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Pooler Magazine

HOOFS 4 HEALING : A Special Place Where Horses Provide Therapy

Story by Barbara Russell

Karen and Ken Stewart fi nd joy in the same thing – seeing a child smile, and seeing a child’s eyes light up when they see their special horse, and that happens regularly at their Hoofs 4 Healing facility. In March of this year, Karen and Ken assumed operations of Hoofs 4 Healing Equestrian Services, Inc. and they relocated the program to their property on Stagecoach Road in Bloomingdale which is just minutes from Pooler.

Equine Assisted Activities Therapy (EAAT) is the use of horses to achieve goals that enhance physical, emotional, social, cognitive and behavioral disorders. Instructors are certified and teach educational horseback riding skills to people who have disabilities such as Autism, ADD, ADHD, spina bifi da, Down Syndrome, muscular dystrophy and other learning disabilities. EAAT focuses on therapeutic riding skills and the development of a relationship between horse and rider. Riders do not have to ride to  benefit; the horses can act as an aid – as a companion to be cared for.

Karen explains that Hoofs 4 Healing, a facility for Equine Assisted Activities Therapy, is a place where a child gets to find acceptance, kindness, joy and movement. “This is their sport, not soccer, basketball or cheerleading,” says Karen, “just horses, just a time to have fun, just a one-on-one connection with their special horse. They may not be able to walk or run, but they can ride and feel the movement of walking. They may not be able to move their hands or legs, but they can feel the breath of a horse against their hands, and they can glide in the saddle like they are flying as they are led around the arena. A day at Hoofs 4 Healing is all about them.” There are four horses in the Hoofs 4 Healing program that were donated to be used for equine assisted therapy, and Karen and Ken also use two of their personal horses. Each horse is very gentle and has special abilities to meet the physical, mental and emotional needs of these special students. Let’s meet the horses: “All the horses are gentle, but Fancy is exceptionally gentle with the children. One of her special qualities is that she is a Paso Fino with a smooth gait that helps work core muscles and builds strength of the riders. She’s often used for fi rst time riders,” says Karen.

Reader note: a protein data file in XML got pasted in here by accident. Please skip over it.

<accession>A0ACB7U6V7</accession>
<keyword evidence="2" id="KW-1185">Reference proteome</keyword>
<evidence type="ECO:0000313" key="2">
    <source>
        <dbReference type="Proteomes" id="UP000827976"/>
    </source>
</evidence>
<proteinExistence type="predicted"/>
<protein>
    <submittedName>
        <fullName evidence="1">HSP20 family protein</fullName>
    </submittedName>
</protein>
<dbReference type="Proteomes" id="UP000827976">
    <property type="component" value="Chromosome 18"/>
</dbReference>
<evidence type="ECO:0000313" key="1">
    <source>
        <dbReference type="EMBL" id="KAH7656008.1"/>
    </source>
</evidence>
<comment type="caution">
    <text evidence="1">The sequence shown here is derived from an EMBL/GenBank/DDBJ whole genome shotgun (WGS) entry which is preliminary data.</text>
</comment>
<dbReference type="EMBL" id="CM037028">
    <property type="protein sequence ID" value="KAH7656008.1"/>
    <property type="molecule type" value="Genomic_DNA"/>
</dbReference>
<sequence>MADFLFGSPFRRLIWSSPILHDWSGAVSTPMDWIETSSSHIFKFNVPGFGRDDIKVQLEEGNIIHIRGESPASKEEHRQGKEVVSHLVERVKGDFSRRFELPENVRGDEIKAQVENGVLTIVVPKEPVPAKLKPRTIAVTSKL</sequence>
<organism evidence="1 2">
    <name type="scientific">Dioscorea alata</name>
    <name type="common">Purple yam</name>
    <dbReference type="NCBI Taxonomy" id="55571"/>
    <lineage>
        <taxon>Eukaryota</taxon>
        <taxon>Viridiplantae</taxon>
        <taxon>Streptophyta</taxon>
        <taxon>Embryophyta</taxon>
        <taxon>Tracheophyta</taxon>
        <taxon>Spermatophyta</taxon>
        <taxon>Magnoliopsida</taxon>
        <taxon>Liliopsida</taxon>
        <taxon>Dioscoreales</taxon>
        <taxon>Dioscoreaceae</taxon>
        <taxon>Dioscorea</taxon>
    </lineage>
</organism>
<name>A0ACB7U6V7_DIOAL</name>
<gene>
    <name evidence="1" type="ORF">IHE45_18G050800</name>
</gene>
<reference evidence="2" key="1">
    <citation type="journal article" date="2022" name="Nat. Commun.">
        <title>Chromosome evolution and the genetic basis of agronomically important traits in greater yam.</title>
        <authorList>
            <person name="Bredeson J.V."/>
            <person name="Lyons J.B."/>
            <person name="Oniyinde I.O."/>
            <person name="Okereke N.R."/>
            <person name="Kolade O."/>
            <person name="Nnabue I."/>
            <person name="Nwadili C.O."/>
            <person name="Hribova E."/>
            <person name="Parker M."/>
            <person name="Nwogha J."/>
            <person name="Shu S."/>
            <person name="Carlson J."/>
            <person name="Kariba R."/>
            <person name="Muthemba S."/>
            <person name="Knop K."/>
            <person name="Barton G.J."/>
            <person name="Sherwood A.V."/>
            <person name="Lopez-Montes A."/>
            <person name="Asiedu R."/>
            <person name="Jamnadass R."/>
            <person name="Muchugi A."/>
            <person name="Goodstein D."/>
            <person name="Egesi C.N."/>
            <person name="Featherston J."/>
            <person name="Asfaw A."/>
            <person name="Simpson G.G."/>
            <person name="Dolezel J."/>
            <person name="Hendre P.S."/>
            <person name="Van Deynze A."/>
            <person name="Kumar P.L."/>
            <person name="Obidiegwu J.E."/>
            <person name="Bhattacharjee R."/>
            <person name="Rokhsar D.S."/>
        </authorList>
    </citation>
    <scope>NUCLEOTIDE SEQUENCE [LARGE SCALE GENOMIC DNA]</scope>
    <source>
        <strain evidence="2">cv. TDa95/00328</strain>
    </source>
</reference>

“Fancy is the favorite of Pepe’ Lorza,” says Ken. “It’s the personal contact with the horse. She will breathe on his hands and make him smile really big. When being ridden, she’s very smooth, giving him the movement of walking.”

Rayban, a bay quarter horse, is also very gentle, as all the horses are, but he has a special talent – he is very good at lunging. When a horse is lunging, it is attached to a long line and walks and trots in a circle around the person controlling the lunge line. “Rayban is very good with teaching the rider in the beginning stages of riding such as walk, trot, and body alignment,” says Karen.

“Carol is the leader of the herd. He is a dark bay, 161/2 hands high – That’s huge to some people, but size does not intimidate the kids,” says Karen. “They can sense that they (the horses) are very gentle, and Carol is a gentle giant.” Horses have friends too. “Raban and Carol are buddies, and they’ll eat out of the same bucket,” says Karen.

“Before coming to Hoofs 4 Healing, Carol was a champion open jumper, but he suffered an injury that prevented him from jumping anymore, and now he is enjoying his second career as a therapy horse.” “Shay is a gray Arabian. Shay was donated by one of our Board of Directors, Jamie Durrence. Jamie bottle-fed Shay from a small colt after his mother was not able to care for him and trained him to be a beautiful jumper. He’s super smart in the arena and we use him for our more experienced riders.” Karen and Ken use two of their personal horses, Phoenix and Hooch, in their program. “Phoenix is a beautiful palomino. We have a picture of him on the back of our Hoofs 4 Healing t-shirts, and we consider him our mascot. He is very gentle and sensitive around the kids,” says Karen. “He is good for sensory activities with the children. He will lick hands and breathe softly on their faces, and he knows some tricks. He will shake hands and put his head down to pray!”